The Only Winning Move

This article contains spoilers for Spec Ops: The Line and early spoilers for Undertale

In my previous article I compare the actions-with-consequences that are forced upon you by two games: the excellent Spec Ops: The Line and the amusing Accounting. These are actions that garner much criticism from the games’ characters but are outside the control of the player – they are the only options presented and the game doesn’t proceed until you take them. I tried to argue that being criticised for such forced decisions in Accounting is annoying but it is tolerable (and maybe laudable) in Spec Ops because it fully embraces this theme as a means to empathise with the protagonist. In Spec Ops you play the tunnel-visioned Captain Walker who sees no alternatives to his actions and stubbornly forges onward without considering the bigger picture. The game’s story introduces tragedies that are then the result of this obstinance and openly blames Captain Walker for them. Spec Ops then goes further by telling Walker (and perhaps also the player) that these hideous consequences could have been avoided if only he “just stopped”. But what does this mean in gameplay terms?

specops

Walker, you were never meant to come here. Player, you were never meant to install this game, start it and pick up your controller.

Suppose Captain Walker has a cooler head early in the game and decides that to “just stop” is the correct course of action. The consequences of this are fairly straight-forward for him. It means he just doesn’t press on further in the direction he feels prompted – he stands on the spot and does nothing. In your head-canon perhaps he leaves Dubai, or hands over his command, or makes further attempts to establish dialogue with his adversaries.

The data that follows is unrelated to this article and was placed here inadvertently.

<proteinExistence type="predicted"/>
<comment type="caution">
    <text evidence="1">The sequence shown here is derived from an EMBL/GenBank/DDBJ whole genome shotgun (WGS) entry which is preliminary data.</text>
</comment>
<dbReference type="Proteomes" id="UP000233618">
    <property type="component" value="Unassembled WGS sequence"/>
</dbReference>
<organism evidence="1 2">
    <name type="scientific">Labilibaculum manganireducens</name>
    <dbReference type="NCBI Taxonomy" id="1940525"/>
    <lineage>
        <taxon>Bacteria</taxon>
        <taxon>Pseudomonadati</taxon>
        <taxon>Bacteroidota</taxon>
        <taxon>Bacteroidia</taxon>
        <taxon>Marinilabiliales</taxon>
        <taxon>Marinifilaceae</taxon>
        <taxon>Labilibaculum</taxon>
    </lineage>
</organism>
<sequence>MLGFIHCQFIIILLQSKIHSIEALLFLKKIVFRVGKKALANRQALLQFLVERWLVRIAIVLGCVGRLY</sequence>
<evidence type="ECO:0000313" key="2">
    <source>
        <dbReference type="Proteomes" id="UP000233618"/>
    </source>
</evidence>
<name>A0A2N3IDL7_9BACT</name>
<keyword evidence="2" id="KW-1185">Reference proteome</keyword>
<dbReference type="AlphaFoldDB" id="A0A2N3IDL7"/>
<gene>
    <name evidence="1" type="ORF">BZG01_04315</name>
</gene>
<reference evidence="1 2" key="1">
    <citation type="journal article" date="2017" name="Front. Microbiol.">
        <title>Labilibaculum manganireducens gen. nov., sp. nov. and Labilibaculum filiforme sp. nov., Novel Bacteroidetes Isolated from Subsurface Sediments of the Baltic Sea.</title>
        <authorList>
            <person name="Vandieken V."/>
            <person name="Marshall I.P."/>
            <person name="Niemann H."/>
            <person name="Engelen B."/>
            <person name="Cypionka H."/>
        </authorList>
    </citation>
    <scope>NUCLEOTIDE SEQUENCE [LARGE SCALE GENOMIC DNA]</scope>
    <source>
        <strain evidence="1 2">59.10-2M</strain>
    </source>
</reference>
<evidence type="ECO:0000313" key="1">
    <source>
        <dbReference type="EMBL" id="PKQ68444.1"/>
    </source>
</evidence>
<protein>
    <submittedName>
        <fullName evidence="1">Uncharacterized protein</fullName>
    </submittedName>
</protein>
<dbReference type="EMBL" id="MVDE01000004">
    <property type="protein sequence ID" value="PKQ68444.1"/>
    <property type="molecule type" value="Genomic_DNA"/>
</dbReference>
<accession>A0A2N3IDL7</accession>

Of course, in the actual game these are things that just can’t happen because neither they nor any other alternatives have been coded. So for you, the player, to “just stop” can only mean that you refuse to progress the game. That you leave the controller alone and have your character do nothing forever. More practically, it would mean that you just quit the game. To quit the game is certainly an action that the player can take. It’s also unarguably a decision that the player makes about the game (namely, “I want to stop playing it”), but does it count as a decision in the game? If you decide that pressing mindlessly onward in Spec Ops is the morally wrong decision, does quitting the game count as making the right decision and therefore reaching a win condition?

testchamber